Big-data hype has reached its peak and the concept is likely to plunge into the "trough of disillusionment," according to analyst group Gartner.
Businesses are exploring the use of big data to analyse and understand the vast amounts of information they have stored. But according to Gartner, big data has now reached the peak of inflated expectations.
According to Gartner's hype-cycle model, technologies reach a point where they are completely overhyped, after which users become disillusioned, only later to actually find a realistic business use for the technology.
"The peak of inflated expectations was reached some time ago," said Gartner research director Svetlana Sicular in a blog post on Tuesday. "As an analyst, I see that big data starts falling off this peak and at the end of the peak, negative press and adopter complaints begin."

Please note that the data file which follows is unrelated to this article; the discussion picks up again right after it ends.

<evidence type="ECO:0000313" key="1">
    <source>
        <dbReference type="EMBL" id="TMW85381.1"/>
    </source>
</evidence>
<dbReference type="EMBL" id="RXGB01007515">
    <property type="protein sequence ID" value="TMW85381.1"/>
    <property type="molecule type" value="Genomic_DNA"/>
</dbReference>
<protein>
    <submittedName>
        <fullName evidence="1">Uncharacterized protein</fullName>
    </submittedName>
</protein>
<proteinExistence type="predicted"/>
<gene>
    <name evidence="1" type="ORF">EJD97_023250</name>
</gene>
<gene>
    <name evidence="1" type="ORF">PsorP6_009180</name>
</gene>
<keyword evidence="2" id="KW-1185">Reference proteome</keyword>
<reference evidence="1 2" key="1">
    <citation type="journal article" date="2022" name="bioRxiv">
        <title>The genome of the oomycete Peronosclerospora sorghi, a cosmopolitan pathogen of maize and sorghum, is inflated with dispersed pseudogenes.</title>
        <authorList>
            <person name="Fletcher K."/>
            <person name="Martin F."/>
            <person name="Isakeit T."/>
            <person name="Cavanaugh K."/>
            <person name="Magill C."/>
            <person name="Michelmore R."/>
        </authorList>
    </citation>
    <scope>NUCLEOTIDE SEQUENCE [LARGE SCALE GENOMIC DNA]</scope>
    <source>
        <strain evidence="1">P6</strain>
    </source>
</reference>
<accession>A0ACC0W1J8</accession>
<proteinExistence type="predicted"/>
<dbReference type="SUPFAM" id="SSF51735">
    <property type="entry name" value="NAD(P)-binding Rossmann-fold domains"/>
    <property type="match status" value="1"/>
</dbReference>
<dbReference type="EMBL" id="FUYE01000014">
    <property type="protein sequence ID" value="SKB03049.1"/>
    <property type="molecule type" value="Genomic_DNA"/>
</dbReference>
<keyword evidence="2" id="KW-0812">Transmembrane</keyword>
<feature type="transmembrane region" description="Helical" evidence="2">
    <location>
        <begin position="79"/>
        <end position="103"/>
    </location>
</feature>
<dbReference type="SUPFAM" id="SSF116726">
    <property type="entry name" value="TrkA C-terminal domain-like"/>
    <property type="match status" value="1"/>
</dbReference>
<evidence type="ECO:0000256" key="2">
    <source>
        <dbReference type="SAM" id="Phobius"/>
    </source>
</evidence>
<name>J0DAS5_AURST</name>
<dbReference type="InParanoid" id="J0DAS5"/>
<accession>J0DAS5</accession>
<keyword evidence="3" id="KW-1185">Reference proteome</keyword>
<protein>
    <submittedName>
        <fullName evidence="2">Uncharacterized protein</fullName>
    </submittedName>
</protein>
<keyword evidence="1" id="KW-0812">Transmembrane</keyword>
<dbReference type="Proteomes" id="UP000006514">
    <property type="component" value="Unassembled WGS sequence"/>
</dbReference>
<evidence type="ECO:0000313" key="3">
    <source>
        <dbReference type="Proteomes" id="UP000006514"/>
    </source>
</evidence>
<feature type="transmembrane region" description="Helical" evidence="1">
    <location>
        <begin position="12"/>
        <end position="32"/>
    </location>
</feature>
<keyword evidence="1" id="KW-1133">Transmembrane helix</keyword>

For example, enthusiasm for Hadoop--the tool most commonly associated with big data--is already waning among some users, said Sicular, adding that some are already describing it as "primitive and old fashioned."
"They are disappointed with a difficulty of figuring out reliable solutions," she said, adding that difficulties increase when organisations try to work on new ideas and link unstructured data sources.
Research from analysts at Ovum showed that whatever the users are thinking, vendors have been very positive about big data.
Ovum used data gathered by Datasift--which ranked big-data Twitter mentions and the opinion of vendors associated with the big-data market in 2012--to find that positive sentiments around big-data vendors outnumbered negative sentiments by 3:1.
Still, a glut of big-data jobs on the horizon may make techies feel more positive about big data again: A report from software company SAS and IT skills council E-skills claimed that demand for big-data skills will rise by 18 percent every year until 2017.
The report, Big data analytics: An assessment of demand for labour and skills 2012-2017, provides an optimistic outlook on the job market in the big-data sector and suggests there will be 132,000 new UK jobs in big data by 2017.